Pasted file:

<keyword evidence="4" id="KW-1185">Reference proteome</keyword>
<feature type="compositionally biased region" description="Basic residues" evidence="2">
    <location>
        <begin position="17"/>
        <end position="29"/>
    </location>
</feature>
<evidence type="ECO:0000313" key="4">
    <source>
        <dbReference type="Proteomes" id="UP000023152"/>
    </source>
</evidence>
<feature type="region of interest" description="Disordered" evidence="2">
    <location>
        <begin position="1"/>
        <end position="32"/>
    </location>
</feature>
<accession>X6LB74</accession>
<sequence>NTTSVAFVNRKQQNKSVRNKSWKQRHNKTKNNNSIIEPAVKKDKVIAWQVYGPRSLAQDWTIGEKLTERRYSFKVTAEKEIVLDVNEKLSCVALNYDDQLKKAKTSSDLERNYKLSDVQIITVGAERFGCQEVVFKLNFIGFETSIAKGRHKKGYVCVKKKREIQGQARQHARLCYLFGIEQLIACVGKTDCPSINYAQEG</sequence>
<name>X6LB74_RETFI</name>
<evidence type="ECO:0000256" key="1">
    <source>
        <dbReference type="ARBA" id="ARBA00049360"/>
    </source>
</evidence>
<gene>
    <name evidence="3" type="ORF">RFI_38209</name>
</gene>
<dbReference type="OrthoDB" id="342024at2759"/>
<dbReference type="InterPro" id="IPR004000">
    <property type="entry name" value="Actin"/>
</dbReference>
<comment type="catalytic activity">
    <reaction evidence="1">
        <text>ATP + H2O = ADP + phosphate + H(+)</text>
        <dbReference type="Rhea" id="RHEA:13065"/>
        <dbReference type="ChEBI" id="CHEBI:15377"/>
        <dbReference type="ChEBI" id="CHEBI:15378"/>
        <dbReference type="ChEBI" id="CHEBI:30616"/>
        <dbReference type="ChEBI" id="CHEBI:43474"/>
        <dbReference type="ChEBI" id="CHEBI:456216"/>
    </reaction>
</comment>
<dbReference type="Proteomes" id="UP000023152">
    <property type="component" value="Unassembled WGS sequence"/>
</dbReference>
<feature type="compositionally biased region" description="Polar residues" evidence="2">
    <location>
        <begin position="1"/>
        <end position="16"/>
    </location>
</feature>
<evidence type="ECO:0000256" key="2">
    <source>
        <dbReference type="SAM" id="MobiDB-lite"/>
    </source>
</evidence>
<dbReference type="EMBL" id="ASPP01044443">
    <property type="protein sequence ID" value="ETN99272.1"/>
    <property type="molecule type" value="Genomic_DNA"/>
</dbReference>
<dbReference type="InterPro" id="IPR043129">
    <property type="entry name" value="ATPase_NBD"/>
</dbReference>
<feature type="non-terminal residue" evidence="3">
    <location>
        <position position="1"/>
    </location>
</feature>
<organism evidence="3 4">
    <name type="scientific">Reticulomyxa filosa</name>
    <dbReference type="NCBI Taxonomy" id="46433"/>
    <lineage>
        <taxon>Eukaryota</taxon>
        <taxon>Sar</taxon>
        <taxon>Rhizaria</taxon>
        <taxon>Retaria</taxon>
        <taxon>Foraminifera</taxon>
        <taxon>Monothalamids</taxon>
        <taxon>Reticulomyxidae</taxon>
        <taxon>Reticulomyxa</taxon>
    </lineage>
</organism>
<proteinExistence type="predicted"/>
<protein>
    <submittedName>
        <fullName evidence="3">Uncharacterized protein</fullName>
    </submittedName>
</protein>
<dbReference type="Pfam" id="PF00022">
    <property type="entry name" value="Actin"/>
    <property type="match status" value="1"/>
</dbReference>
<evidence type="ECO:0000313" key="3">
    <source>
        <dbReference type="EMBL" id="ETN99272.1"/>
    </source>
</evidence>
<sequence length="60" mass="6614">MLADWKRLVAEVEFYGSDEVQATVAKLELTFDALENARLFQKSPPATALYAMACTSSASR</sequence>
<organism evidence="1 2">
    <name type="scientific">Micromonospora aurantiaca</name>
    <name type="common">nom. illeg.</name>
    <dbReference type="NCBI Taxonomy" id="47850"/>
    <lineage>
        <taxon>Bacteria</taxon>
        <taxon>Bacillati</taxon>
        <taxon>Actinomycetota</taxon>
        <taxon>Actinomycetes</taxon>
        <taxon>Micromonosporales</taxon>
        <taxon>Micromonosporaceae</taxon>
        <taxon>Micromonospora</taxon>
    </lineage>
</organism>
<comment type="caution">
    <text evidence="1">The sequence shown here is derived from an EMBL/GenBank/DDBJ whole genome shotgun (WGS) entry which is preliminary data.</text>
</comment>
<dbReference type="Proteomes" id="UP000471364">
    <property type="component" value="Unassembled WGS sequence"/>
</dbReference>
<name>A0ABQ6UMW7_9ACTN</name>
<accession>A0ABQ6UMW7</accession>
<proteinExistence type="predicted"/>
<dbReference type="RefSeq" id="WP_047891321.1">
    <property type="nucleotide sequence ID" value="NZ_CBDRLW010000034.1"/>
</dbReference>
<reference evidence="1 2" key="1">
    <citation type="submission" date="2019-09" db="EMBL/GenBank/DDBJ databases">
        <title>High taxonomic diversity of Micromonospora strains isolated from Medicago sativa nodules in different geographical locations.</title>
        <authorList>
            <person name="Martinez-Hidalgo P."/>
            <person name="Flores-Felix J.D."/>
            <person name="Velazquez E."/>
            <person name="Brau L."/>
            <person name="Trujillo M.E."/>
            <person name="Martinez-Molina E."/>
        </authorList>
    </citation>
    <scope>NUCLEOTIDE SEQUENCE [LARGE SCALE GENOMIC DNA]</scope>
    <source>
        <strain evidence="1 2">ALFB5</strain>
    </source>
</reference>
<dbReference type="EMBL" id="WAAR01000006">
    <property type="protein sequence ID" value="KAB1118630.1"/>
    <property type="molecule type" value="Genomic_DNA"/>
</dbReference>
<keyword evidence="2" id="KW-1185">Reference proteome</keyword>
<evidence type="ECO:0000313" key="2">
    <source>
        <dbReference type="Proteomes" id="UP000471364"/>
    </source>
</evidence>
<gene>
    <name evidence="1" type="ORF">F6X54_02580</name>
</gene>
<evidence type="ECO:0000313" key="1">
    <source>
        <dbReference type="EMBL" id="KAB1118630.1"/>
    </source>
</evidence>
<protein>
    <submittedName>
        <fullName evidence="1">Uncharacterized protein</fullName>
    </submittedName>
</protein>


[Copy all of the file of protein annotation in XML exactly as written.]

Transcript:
<keyword evidence="4" id="KW-1185">Reference proteome</keyword>
<feature type="compositionally biased region" description="Basic residues" evidence="2">
    <location>
        <begin position="17"/>
        <end position="29"/>
    </location>
</feature>
<evidence type="ECO:0000313" key="4">
    <source>
        <dbReference type="Proteomes" id="UP000023152"/>
    </source>
</evidence>
<feature type="region of interest" description="Disordered" evidence="2">
    <location>
        <begin position="1"/>
        <end position="32"/>
    </location>
</feature>
<accession>X6LB74</accession>
<sequence>NTTSVAFVNRKQQNKSVRNKSWKQRHNKTKNNNSIIEPAVKKDKVIAWQVYGPRSLAQDWTIGEKLTERRYSFKVTAEKEIVLDVNEKLSCVALNYDDQLKKAKTSSDLERNYKLSDVQIITVGAERFGCQEVVFKLNFIGFETSIAKGRHKKGYVCVKKKREIQGQARQHARLCYLFGIEQLIACVGKTDCPSINYAQEG</sequence>
<name>X6LB74_RETFI</name>
<evidence type="ECO:0000256" key="1">
    <source>
        <dbReference type="ARBA" id="ARBA00049360"/>
    </source>
</evidence>
<gene>
    <name evidence="3" type="ORF">RFI_38209</name>
</gene>
<dbReference type="OrthoDB" id="342024at2759"/>
<dbReference type="InterPro" id="IPR004000">
    <property type="entry name" value="Actin"/>
</dbReference>
<comment type="catalytic activity">
    <reaction evidence="1">
        <text>ATP + H2O = ADP + phosphate + H(+)</text>
        <dbReference type="Rhea" id="RHEA:13065"/>
        <dbReference type="ChEBI" id="CHEBI:15377"/>
        <dbReference type="ChEBI" id="CHEBI:15378"/>
        <dbReference type="ChEBI" id="CHEBI:30616"/>
        <dbReference type="ChEBI" id="CHEBI:43474"/>
        <dbReference type="ChEBI" id="CHEBI:456216"/>
    </reaction>
</comment>
<dbReference type="Proteomes" id="UP000023152">
    <property type="component" value="Unassembled WGS sequence"/>
</dbReference>
<feature type="compositionally biased region" description="Polar residues" evidence="2">
    <location>
        <begin position="1"/>
        <end position="16"/>
    </location>
</feature>
<evidence type="ECO:0000256" key="2">
    <source>
        <dbReference type="SAM" id="MobiDB-lite"/>
    </source>
</evidence>
<dbReference type="EMBL" id="ASPP01044443">
    <property type="protein sequence ID" value="ETN99272.1"/>
    <property type="molecule type" value="Genomic_DNA"/>
</dbReference>
<dbReference type="InterPro" id="IPR043129">
    <property type="entry name" value="ATPase_NBD"/>
</dbReference>
<feature type="non-terminal residue" evidence="3">
    <location>
        <position position="1"/>
    </location>
</feature>
<organism evidence="3 4">
    <name type="scientific">Reticulomyxa filosa</name>
    <dbReference type="NCBI Taxonomy" id="46433"/>
    <lineage>
        <taxon>Eukaryota</taxon>
        <taxon>Sar</taxon>
        <taxon>Rhizaria</taxon>
        <taxon>Retaria</taxon>
        <taxon>Foraminifera</taxon>
        <taxon>Monothalamids</taxon>
        <taxon>Reticulomyxidae</taxon>
        <taxon>Reticulomyxa</taxon>
    </lineage>
</organism>
<proteinExistence type="predicted"/>
<protein>
    <submittedName>
        <fullName evidence="3">Uncharacterized protein</fullName>
    </submittedName>
</protein>
<dbReference type="Pfam" id="PF00022">
    <property type="entry name" value="Actin"/>
    <property type="match status" value="1"/>
</dbReference>
<evidence type="ECO:0000313" key="3">
    <source>
        <dbReference type="EMBL" id="ETN99272.1"/>
    </source>
</evidence>
<sequence length="60" mass="6614">MLADWKRLVAEVEFYGSDEVQATVAKLELTFDALENARLFQKSPPATALYAMACTSSASR</sequence>
<organism evidence="1 2">
    <name type="scientific">Micromonospora aurantiaca</name>
    <name type="common">nom. illeg.</name>
    <dbReference type="NCBI Taxonomy" id="47850"/>
    <lineage>
        <taxon>Bacteria</taxon>
        <taxon>Bacillati</taxon>
        <taxon>Actinomycetota</taxon>
        <taxon>Actinomycetes</taxon>
        <taxon>Micromonosporales</taxon>
        <taxon>Micromonosporaceae</taxon>
        <taxon>Micromonospora</taxon>
    </lineage>
</organism>
<comment type="caution">
    <text evidence="1">The sequence shown here is derived from an EMBL/GenBank/DDBJ whole genome shotgun (WGS) entry which is preliminary data.</text>
</comment>
<dbReference type="Proteomes" id="UP000471364">
    <property type="component" value="Unassembled WGS sequence"/>
</dbReference>
<name>A0ABQ6UMW7_9ACTN</name>
<accession>A0ABQ6UMW7</accession>
<proteinExistence type="predicted"/>
<dbReference type="RefSeq" id="WP_047891321.1">
    <property type="nucleotide sequence ID" value="NZ_CBDRLW010000034.1"/>
</dbReference>
<reference evidence="1 2" key="1">
    <citation type="submission" date="2019-09" db="EMBL/GenBank/DDBJ databases">
        <title>High taxonomic diversity of Micromonospora strains isolated from Medicago sativa nodules in different geographical locations.</title>
        <authorList>
            <person name="Martinez-Hidalgo P."/>
            <person name="Flores-Felix J.D."/>
            <person name="Velazquez E."/>
            <person name="Brau L."/>
            <person name="Trujillo M.E."/>
            <person name="Martinez-Molina E."/>
        </authorList>
    </citation>
    <scope>NUCLEOTIDE SEQUENCE [LARGE SCALE GENOMIC DNA]</scope>
    <source>
        <strain evidence="1 2">ALFB5</strain>
    </source>
</reference>
<dbReference type="EMBL" id="WAAR01000006">
    <property type="protein sequence ID" value="KAB1118630.1"/>
    <property type="molecule type" value="Genomic_DNA"/>
</dbReference>
<keyword evidence="2" id="KW-1185">Reference proteome</keyword>
<evidence type="ECO:0000313" key="2">
    <source>
        <dbReference type="Proteomes" id="UP000471364"/>
    </source>
</evidence>
<gene>
    <name evidence="1" type="ORF">F6X54_02580</name>
</gene>
<evidence type="ECO:0000313" key="1">
    <source>
        <dbReference type="EMBL" id="KAB1118630.1"/>
    </source>
</evidence>
<protein>
    <submittedName>
        <fullName evidence="1">Uncharacterized protein</fullName>
    </submittedName>
</protein>